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Title: Growth, Yield, and Physiology of Sugarcane as Affected by Soil and Foliar Application of Silicon on Organic and Mineral Soils

item SINGH, MANINDER - University Of Florida
item Zhao, Duli
item SANDHU, HARDEV - University Of Florida
item MCCRAY, MABRY - University Of Florida

Submitted to: Sugar Journal
Publication Type: Abstract Only
Publication Acceptance Date: 5/13/2016
Publication Date: 6/13/2016
Citation: Singh, M., Zhao, D., Sandhu, H., Mccray, M. 2016. Growth, Yield, and Physiology of Sugarcane as Affected by Soil and Foliar Application of Silicon on Organic and Mineral Soils. Sugar Journal. 2016 79:28-29.

Interpretive Summary:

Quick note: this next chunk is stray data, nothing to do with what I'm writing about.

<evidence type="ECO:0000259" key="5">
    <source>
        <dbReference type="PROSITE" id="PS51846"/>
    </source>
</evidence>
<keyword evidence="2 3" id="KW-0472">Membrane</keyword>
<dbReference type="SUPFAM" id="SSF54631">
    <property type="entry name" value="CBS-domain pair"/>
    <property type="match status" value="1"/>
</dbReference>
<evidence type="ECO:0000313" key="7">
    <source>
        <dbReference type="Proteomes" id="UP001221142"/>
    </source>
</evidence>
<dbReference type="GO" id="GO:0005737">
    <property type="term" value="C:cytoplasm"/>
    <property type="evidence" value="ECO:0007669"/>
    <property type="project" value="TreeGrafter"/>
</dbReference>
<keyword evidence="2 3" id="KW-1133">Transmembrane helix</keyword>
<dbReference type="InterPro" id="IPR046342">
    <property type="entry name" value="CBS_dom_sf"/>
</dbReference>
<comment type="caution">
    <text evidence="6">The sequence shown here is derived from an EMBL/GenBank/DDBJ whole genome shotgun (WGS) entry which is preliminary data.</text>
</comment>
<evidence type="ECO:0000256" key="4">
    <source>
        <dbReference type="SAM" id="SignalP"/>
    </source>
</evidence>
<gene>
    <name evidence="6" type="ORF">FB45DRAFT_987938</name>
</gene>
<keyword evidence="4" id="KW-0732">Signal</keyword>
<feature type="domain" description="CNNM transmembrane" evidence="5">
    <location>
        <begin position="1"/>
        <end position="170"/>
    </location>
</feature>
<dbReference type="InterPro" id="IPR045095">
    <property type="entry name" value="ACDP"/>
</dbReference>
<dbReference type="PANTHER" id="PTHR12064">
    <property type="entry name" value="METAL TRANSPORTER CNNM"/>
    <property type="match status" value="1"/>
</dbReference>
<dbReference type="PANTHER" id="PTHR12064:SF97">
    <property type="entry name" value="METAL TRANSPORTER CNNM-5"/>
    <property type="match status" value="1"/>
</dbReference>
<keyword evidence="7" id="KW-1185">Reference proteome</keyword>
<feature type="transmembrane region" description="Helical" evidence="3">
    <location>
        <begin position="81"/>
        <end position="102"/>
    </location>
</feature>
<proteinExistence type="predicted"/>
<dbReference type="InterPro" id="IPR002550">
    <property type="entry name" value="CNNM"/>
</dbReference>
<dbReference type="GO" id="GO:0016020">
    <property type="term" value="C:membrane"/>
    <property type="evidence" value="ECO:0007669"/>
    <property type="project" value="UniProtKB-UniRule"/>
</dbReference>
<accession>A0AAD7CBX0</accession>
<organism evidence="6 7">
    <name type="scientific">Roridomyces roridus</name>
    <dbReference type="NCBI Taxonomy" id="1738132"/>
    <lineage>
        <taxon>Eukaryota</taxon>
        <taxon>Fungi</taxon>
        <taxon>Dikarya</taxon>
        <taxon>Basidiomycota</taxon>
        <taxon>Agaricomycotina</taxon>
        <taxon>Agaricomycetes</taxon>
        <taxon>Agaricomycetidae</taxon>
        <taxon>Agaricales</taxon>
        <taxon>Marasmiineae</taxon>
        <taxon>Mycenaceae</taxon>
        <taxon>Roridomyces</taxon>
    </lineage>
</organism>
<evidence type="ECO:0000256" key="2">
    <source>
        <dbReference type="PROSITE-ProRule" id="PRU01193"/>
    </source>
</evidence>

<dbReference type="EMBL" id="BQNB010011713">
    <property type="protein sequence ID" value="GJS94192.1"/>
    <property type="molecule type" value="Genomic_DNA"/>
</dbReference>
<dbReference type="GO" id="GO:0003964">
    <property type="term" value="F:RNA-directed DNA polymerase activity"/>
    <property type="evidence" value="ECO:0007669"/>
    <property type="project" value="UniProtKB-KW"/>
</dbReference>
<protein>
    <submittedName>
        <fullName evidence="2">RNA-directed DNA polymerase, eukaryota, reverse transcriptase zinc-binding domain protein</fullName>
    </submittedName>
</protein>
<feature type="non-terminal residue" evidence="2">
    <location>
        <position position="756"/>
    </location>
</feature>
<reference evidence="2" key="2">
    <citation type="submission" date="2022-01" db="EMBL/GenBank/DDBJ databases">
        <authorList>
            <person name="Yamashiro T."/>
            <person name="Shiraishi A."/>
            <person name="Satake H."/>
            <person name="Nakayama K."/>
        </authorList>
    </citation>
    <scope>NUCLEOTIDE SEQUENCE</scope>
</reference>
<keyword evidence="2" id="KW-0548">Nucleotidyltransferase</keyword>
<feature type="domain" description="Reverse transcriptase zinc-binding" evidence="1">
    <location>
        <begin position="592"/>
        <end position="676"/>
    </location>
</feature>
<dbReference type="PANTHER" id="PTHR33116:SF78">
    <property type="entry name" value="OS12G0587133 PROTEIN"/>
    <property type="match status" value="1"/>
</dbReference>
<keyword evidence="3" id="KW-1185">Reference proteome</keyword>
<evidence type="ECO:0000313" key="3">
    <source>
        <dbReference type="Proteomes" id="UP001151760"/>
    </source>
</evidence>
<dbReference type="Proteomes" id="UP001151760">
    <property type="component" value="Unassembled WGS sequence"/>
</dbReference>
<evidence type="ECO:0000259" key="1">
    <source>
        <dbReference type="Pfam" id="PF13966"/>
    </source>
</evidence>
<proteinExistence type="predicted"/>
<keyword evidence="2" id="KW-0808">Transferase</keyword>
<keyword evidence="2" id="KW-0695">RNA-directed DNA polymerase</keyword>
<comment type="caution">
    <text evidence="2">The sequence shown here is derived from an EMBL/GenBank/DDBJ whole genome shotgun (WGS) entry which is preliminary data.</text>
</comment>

Technical Abstract: Sugarcane (Saccharum spp.), a Si accumulator plant, responds positively to application of Si in terms of cane and sucrose yield. However, data is limited on the response of sugarcane leaf physiology to Si application. Moreover, most of the published studies focused on soil (root) application with little information available on foliar application of Si, especially under FL conditions. A pot (size = 98 L) experiment was conducted at the Everglades Research and Education Center in Belle Glade, FL during 2013-2015 to evaluate soil (pre-plant application of calcium silicate slag at 3 t/ac) and foliar (three post-plant applications of potassium silicate at biweekly intervals in plant and first-ratoon crop) application of Si on organic and mineral soils on “CP78-1628” sugarcane under natural conditions. Data were collected on early season stalk count, leaf level gas exchange parameters, SPAD, and final cane and sucrose yields for plant and first-ratoon crop. There was no significant Si application by soil type interaction in most variables measured during both years of the study. In plant crop, stalk number, stalk weight, and cane yield were significantly higher in organic compared to mineral soils, resulting in higher sucrose yield on organic soil. However, application of Si did not result in cane and sucrose yield improvement at P<0.05. In first ratoon crop, both cane and sucrose yields were higher in organic compared to mineral soils. Moreover, soil application of Si resulted in significant sucrose yield improvement over foliar application; the latter was not different than no Si application. Leaf photosynthesis did not respond to either root or foliar application of Si or soil type for plant cane crop, however leaf transpiration rate was lower on mineral compared to organic soil. Leaf SPAD readings were higher in organic compared to mineral soil but did not differ between Si application treatments. Resulted indicated positive impact of soil application of Si but limited potential of foliar Si application for improved growth and yield of sugarcane in Florida. ARS - 115